Another industry associated with the trend towards a cashless economy is E-Commerce and Online Auctions in the UK (IBISWorld report G47.910). E-commerce is growing at a rapid pace, partly due to the cost efficiency of selling this way, as well as through consumer preferences of younger people who are more technologically literate. This has made the industry a key driver towards a cashless economy. Over the three years through 2016-17, e-commerce transactions grew at a compound annual rate of 19.8%, while all transactions in the UK economy grew at a compound annual rate of 11.3% over the same period.

 

 

Bank and Building Society response and strategy

Building Societies in the UK (IBISWorld report K64.192), which cater to those who rely on cash, have had standard operations effected by the move to a cashless economy. The switch away from coins and paper has, ironically, increased the use of paper by banks. According to the Financial Times, the average HSBC customer bank statement has grown from 2.55 pages to 2.64 pages, as contactless leads to more numerous small payments, rather than steady withdrawals. This also prompted the bank to introduce double-sided bank statements.

The increased transparency and data generation from electronic payments has increased competition between Banks in the UK (IBISWorld report K64.191). Specifically, this spurred the rise of new challenger commercial banks that operate mainly through mobile and online platforms. These banks offer low fees and real-time payment notifications in exchange for customer transaction information. According to an independent study undertaken by Censuswide on behalf of Crealogix in 2018, approximately one-quarter of people under the age of 27 make use of some form of digital challenger bank. The most notable examples of these include Monzo, N26, Starling and Revolut.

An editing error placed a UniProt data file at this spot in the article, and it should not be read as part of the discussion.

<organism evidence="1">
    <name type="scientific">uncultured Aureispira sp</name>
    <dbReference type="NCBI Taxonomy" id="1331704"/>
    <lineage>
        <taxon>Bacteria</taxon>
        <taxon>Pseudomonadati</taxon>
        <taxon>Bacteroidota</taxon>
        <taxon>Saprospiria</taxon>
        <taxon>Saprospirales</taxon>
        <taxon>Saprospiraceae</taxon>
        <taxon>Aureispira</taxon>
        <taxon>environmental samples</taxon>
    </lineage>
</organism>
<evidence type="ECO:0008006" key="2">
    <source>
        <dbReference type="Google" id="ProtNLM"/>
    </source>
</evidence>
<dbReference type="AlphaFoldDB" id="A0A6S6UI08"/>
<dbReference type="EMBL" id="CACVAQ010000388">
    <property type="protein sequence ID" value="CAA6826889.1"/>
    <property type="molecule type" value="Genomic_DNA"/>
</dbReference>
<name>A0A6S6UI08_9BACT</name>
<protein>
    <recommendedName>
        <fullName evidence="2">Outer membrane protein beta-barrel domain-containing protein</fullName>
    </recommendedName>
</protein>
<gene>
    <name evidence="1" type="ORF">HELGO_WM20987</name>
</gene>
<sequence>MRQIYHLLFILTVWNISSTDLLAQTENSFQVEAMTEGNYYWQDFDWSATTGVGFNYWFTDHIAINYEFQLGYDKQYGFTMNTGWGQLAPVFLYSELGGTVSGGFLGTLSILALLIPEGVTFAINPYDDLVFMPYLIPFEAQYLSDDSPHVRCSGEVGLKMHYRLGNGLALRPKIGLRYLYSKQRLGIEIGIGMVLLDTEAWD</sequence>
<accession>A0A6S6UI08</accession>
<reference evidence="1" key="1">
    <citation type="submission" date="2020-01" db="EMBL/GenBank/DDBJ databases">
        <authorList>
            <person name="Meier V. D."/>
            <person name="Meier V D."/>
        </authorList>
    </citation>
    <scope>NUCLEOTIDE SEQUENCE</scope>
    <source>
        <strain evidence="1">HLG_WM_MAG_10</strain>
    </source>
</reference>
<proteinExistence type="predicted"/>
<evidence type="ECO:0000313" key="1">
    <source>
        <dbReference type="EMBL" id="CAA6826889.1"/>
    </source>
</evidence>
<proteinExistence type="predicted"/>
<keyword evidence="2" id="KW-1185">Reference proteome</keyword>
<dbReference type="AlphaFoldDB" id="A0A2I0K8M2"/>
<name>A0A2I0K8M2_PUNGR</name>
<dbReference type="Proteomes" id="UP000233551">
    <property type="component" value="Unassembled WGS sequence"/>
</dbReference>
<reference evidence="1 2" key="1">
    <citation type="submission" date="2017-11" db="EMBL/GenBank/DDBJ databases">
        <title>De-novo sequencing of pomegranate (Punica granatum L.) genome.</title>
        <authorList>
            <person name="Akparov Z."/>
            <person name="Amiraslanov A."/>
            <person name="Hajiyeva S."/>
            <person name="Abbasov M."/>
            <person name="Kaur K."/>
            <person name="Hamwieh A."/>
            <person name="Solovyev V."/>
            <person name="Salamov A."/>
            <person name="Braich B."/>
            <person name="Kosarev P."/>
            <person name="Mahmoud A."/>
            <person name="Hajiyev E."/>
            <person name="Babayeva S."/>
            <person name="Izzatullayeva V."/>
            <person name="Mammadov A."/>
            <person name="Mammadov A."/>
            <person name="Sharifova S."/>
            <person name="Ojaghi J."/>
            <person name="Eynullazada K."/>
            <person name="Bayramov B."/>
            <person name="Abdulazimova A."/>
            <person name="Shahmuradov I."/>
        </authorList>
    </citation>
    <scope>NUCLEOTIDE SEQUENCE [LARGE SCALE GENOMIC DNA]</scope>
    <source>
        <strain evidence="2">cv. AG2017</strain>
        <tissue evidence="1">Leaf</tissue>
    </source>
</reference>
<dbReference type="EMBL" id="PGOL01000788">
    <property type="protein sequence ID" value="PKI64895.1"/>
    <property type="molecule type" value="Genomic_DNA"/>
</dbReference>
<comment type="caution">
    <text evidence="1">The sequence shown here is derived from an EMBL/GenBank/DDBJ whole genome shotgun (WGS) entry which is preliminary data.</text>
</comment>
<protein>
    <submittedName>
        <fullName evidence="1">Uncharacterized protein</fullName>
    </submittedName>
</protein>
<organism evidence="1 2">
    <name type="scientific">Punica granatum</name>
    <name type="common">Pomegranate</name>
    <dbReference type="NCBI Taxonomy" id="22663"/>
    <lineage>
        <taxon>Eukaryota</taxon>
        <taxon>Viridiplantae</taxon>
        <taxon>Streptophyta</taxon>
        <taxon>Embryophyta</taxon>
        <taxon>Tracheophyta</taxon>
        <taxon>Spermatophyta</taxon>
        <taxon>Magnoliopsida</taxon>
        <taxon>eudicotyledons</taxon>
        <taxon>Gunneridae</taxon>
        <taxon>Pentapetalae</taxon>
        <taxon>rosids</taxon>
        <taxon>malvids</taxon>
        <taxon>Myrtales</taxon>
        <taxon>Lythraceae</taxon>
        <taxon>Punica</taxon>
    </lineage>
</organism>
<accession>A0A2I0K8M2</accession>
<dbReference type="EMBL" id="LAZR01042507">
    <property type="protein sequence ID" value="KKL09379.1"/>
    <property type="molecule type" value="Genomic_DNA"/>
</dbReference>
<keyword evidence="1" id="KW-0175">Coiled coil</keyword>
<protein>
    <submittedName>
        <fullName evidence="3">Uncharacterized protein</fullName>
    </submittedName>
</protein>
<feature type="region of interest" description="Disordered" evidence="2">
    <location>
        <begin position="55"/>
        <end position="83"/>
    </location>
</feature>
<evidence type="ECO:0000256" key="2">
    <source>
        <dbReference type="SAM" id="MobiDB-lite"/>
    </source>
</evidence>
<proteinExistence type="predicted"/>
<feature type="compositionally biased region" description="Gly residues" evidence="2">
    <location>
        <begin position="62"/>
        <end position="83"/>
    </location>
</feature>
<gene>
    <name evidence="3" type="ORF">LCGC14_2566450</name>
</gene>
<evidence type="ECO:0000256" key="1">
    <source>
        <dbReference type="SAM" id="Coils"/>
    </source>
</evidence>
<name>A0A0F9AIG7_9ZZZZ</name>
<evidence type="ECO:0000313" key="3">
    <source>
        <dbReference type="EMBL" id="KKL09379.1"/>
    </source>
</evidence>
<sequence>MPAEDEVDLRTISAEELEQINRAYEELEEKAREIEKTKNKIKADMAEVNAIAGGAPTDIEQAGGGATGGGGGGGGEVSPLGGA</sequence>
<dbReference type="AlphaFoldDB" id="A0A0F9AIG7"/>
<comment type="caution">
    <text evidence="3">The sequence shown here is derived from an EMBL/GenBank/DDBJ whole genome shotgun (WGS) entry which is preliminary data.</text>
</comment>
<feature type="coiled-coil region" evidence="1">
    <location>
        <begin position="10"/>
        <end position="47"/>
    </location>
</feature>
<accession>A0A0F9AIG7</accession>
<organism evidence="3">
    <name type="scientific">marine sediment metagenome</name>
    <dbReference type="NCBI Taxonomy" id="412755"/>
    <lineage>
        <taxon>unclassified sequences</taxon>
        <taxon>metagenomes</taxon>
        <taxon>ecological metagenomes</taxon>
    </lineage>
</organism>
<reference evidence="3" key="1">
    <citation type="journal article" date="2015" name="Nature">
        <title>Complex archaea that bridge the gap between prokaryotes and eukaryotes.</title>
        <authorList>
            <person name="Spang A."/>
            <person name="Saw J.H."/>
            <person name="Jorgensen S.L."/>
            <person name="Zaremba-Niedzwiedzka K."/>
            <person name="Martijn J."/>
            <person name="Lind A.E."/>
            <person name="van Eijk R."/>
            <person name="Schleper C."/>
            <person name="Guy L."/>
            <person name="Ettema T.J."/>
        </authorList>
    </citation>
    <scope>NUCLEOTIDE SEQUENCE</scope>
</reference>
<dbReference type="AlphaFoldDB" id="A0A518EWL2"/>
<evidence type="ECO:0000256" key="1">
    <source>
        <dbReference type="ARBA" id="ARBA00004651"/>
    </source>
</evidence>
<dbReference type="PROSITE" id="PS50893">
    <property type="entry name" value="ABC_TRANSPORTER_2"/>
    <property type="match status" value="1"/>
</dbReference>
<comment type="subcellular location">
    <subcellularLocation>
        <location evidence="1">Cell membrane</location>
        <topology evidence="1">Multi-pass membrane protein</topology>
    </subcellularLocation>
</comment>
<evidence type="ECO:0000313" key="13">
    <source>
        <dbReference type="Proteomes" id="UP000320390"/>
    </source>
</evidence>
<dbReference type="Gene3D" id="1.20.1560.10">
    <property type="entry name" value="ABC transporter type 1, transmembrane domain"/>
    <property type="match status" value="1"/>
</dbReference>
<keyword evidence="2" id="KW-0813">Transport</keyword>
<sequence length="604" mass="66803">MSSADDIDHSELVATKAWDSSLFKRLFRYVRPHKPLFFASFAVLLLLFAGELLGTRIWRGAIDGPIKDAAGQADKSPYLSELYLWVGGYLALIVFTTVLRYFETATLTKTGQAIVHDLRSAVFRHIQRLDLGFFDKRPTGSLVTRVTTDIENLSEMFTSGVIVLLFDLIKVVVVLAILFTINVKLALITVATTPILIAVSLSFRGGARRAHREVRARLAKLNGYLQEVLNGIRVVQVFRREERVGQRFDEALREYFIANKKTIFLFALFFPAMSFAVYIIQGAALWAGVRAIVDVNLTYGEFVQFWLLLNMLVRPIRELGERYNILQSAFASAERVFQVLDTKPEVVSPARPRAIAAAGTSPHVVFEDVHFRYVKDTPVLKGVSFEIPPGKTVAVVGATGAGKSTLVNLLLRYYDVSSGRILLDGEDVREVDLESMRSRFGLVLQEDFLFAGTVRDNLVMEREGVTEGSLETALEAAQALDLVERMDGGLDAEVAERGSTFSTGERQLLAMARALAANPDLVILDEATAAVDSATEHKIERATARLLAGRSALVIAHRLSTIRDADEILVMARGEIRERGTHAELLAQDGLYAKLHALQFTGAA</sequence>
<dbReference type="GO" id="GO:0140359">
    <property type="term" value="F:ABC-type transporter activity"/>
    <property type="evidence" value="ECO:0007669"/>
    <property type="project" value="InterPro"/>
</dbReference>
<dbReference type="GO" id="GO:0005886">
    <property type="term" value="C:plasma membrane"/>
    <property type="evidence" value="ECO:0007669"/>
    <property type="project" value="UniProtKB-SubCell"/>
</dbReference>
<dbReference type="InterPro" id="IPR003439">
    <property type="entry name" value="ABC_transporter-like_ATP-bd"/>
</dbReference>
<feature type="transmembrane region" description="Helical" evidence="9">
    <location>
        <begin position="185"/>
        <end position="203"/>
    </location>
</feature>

Nationwide Building Society has made public assurances that it would retain branches in every town and city that currently has a branch for at least the two years running through May 2021.This is against the trend of major banks, including RBS, Barclays, HSBC, Lloyds and Santander closing high street branches in the past few years. According to independent consumer body Which?, more than 3,300 banks and building society branches closed between 2015 and 2019. Nationwide, being a building society, gets approximately 65% of its funding from customer deposits rather than money markets and is the largest building society in the UK by a large margin. Nationwide therefore has a vested interest in preserving branches to maintain market share and maximising funding through deposits.

 

 

Conclusion

In countries where the move to a cashless economy is already in more advanced stages, such as Sweden where only 15% of transactions are made using cash, evidence suggests that cash infrastructure can be difficult to rebuild once gone. It would therefore be prudent to plan ahead. This has already been partially done through the introduction of the Payments System Regulator in 2015, which plays a key role in monitoring payments across the economy.

However, provision for some alternative payment system that is more easily accessible or guarantees of the continued existence of physical cash would go a long way in ensuring the preparedness of the UK. Initiatives to further boost social wellbeing through faster and cheaper internet access, especially in rural areas, as well as training or support for those that are more vulnerable, such as the elderly, would be similarly beneficial.

 

For a printable PDF of Cashing out: The rise of e-payments, click here.

IBISWorld industry reports used in this special report:

K64.191   -   Banks in the UK
K64.192   -   Building Societies in the UK
G47.910   -   E-Commerce & Online Auctions in the UK

For more information on these, or any of the UK’s 400 industries, log on to www.ibisworld.co.uk, or follow IBISWorldUK on Twitter.